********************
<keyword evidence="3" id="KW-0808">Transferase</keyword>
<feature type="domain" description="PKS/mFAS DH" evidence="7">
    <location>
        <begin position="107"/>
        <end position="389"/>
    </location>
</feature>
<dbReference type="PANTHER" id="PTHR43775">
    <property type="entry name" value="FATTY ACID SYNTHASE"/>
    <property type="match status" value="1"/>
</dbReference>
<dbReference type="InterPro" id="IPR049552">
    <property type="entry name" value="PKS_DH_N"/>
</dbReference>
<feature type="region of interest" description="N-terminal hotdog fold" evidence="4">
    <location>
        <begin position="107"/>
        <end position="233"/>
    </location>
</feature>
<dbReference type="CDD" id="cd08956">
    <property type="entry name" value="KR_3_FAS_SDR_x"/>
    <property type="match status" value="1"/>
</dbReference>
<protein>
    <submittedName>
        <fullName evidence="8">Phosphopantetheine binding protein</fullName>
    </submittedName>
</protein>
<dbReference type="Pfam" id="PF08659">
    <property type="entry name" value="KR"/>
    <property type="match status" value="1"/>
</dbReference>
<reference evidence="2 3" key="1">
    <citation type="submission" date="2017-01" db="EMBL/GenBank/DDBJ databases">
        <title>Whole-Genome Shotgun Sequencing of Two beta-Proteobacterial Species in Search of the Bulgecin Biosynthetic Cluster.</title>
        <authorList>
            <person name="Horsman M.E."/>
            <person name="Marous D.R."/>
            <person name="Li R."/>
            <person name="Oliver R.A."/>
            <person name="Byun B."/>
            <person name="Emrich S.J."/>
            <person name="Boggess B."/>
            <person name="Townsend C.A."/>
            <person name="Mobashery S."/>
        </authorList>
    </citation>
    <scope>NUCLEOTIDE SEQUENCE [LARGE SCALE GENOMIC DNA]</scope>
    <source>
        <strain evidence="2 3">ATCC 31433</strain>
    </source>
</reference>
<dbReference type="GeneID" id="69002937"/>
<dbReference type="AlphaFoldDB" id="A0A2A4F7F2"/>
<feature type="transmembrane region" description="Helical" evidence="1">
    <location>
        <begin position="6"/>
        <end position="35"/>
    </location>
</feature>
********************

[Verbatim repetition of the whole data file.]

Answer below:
<keyword evidence="3" id="KW-0808">Transferase</keyword>
<feature type="domain" description="PKS/mFAS DH" evidence="7">
    <location>
        <begin position="107"/>
        <end position="389"/>
    </location>
</feature>
<dbReference type="PANTHER" id="PTHR43775">
    <property type="entry name" value="FATTY ACID SYNTHASE"/>
    <property type="match status" value="1"/>
</dbReference>
<dbReference type="InterPro" id="IPR049552">
    <property type="entry name" value="PKS_DH_N"/>
</dbReference>
<feature type="region of interest" description="N-terminal hotdog fold" evidence="4">
    <location>
        <begin position="107"/>
        <end position="233"/>
    </location>
</feature>
<dbReference type="CDD" id="cd08956">
    <property type="entry name" value="KR_3_FAS_SDR_x"/>
    <property type="match status" value="1"/>
</dbReference>
<protein>
    <submittedName>
        <fullName evidence="8">Phosphopantetheine binding protein</fullName>
    </submittedName>
</protein>
<dbReference type="Pfam" id="PF08659">
    <property type="entry name" value="KR"/>
    <property type="match status" value="1"/>
</dbReference>
<reference evidence="2 3" key="1">
    <citation type="submission" date="2017-01" db="EMBL/GenBank/DDBJ databases">
        <title>Whole-Genome Shotgun Sequencing of Two beta-Proteobacterial Species in Search of the Bulgecin Biosynthetic Cluster.</title>
        <authorList>
            <person name="Horsman M.E."/>
            <person name="Marous D.R."/>
            <person name="Li R."/>
            <person name="Oliver R.A."/>
            <person name="Byun B."/>
            <person name="Emrich S.J."/>
            <person name="Boggess B."/>
            <person name="Townsend C.A."/>
            <person name="Mobashery S."/>
        </authorList>
    </citation>
    <scope>NUCLEOTIDE SEQUENCE [LARGE SCALE GENOMIC DNA]</scope>
    <source>
        <strain evidence="2 3">ATCC 31433</strain>
    </source>
</reference>
<dbReference type="GeneID" id="69002937"/>
<dbReference type="AlphaFoldDB" id="A0A2A4F7F2"/>
<feature type="transmembrane region" description="Helical" evidence="1">
    <location>
        <begin position="6"/>
        <end position="35"/>
    </location>
</feature>